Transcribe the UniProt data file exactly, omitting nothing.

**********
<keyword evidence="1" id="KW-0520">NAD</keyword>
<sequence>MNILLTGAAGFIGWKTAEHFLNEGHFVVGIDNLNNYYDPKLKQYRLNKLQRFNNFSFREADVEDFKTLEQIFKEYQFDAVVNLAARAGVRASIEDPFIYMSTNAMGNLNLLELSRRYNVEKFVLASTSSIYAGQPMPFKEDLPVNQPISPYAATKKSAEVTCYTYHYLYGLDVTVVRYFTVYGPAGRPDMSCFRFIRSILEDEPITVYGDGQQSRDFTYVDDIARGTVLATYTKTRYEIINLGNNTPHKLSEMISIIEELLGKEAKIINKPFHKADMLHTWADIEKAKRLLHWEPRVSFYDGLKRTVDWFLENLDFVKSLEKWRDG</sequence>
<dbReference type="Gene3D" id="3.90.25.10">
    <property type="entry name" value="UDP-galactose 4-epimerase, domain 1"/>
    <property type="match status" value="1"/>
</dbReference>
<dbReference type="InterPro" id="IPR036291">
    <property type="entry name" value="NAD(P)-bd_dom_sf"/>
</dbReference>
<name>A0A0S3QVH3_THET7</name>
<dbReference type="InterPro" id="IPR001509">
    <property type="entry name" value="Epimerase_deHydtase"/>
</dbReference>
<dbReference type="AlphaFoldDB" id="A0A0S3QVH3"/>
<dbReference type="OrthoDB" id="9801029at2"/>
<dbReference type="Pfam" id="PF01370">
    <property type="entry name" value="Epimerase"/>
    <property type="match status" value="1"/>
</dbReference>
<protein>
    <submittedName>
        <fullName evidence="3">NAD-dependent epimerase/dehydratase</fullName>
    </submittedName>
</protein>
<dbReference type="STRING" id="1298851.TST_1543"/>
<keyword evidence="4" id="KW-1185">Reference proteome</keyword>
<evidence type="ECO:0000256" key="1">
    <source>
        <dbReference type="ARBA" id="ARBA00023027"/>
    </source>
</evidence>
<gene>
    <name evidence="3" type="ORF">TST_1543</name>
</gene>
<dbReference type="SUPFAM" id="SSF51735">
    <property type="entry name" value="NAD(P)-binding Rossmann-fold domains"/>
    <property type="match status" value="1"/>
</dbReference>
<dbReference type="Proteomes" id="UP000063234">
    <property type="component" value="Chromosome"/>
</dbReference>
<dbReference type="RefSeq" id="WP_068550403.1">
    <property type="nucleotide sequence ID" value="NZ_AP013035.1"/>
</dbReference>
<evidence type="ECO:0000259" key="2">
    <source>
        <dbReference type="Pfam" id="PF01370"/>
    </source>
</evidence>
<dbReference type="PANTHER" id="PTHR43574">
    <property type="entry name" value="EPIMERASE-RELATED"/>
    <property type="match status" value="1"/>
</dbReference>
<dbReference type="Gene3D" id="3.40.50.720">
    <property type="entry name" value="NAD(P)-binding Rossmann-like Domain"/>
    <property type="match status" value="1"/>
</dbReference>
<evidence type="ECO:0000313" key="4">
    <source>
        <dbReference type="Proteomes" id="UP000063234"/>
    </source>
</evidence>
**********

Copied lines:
<keyword evidence="1" id="KW-0520">NAD</keyword>
<sequence>MNILLTGAAGFIGWKTAEHFLNEGHFVVGIDNLNNYYDPKLKQYRLNKLQRFNNFSFREADVEDFKTLEQIFKEYQFDAVVNLAARAGVRASIEDPFIYMSTNAMGNLNLLELSRRYNVEKFVLASTSSIYAGQPMPFKEDLPVNQPISPYAATKKSAEVTCYTYHYLYGLDVTVVRYFTVYGPAGRPDMSCFRFIRSILEDEPITVYGDGQQSRDFTYVDDIARGTVLATYTKTRYEIINLGNNTPHKLSEMISIIEELLGKEAKIINKPFHKADMLHTWADIEKAKRLLHWEPRVSFYDGLKRTVDWFLENLDFVKSLEKWRDG</sequence>
<dbReference type="Gene3D" id="3.90.25.10">
    <property type="entry name" value="UDP-galactose 4-epimerase, domain 1"/>
    <property type="match status" value="1"/>
</dbReference>
<dbReference type="InterPro" id="IPR036291">
    <property type="entry name" value="NAD(P)-bd_dom_sf"/>
</dbReference>
<name>A0A0S3QVH3_THET7</name>
<dbReference type="InterPro" id="IPR001509">
    <property type="entry name" value="Epimerase_deHydtase"/>
</dbReference>
<dbReference type="AlphaFoldDB" id="A0A0S3QVH3"/>
<dbReference type="OrthoDB" id="9801029at2"/>
<dbReference type="Pfam" id="PF01370">
    <property type="entry name" value="Epimerase"/>
    <property type="match status" value="1"/>
</dbReference>
<protein>
    <submittedName>
        <fullName evidence="3">NAD-dependent epimerase/dehydratase</fullName>
    </submittedName>
</protein>
<dbReference type="STRING" id="1298851.TST_1543"/>
<keyword evidence="4" id="KW-1185">Reference proteome</keyword>
<evidence type="ECO:0000256" key="1">
    <source>
        <dbReference type="ARBA" id="ARBA00023027"/>
    </source>
</evidence>
<gene>
    <name evidence="3" type="ORF">TST_1543</name>
</gene>
<dbReference type="SUPFAM" id="SSF51735">
    <property type="entry name" value="NAD(P)-binding Rossmann-fold domains"/>
    <property type="match status" value="1"/>
</dbReference>
<dbReference type="Proteomes" id="UP000063234">
    <property type="component" value="Chromosome"/>
</dbReference>
<dbReference type="RefSeq" id="WP_068550403.1">
    <property type="nucleotide sequence ID" value="NZ_AP013035.1"/>
</dbReference>
<evidence type="ECO:0000259" key="2">
    <source>
        <dbReference type="Pfam" id="PF01370"/>
    </source>
</evidence>
<dbReference type="PANTHER" id="PTHR43574">
    <property type="entry name" value="EPIMERASE-RELATED"/>
    <property type="match status" value="1"/>
</dbReference>
<dbReference type="Gene3D" id="3.40.50.720">
    <property type="entry name" value="NAD(P)-binding Rossmann-like Domain"/>
    <property type="match status" value="1"/>
</dbReference>
<evidence type="ECO:0000313" key="4">
    <source>
        <dbReference type="Proteomes" id="UP000063234"/>
    </source>
</evidence>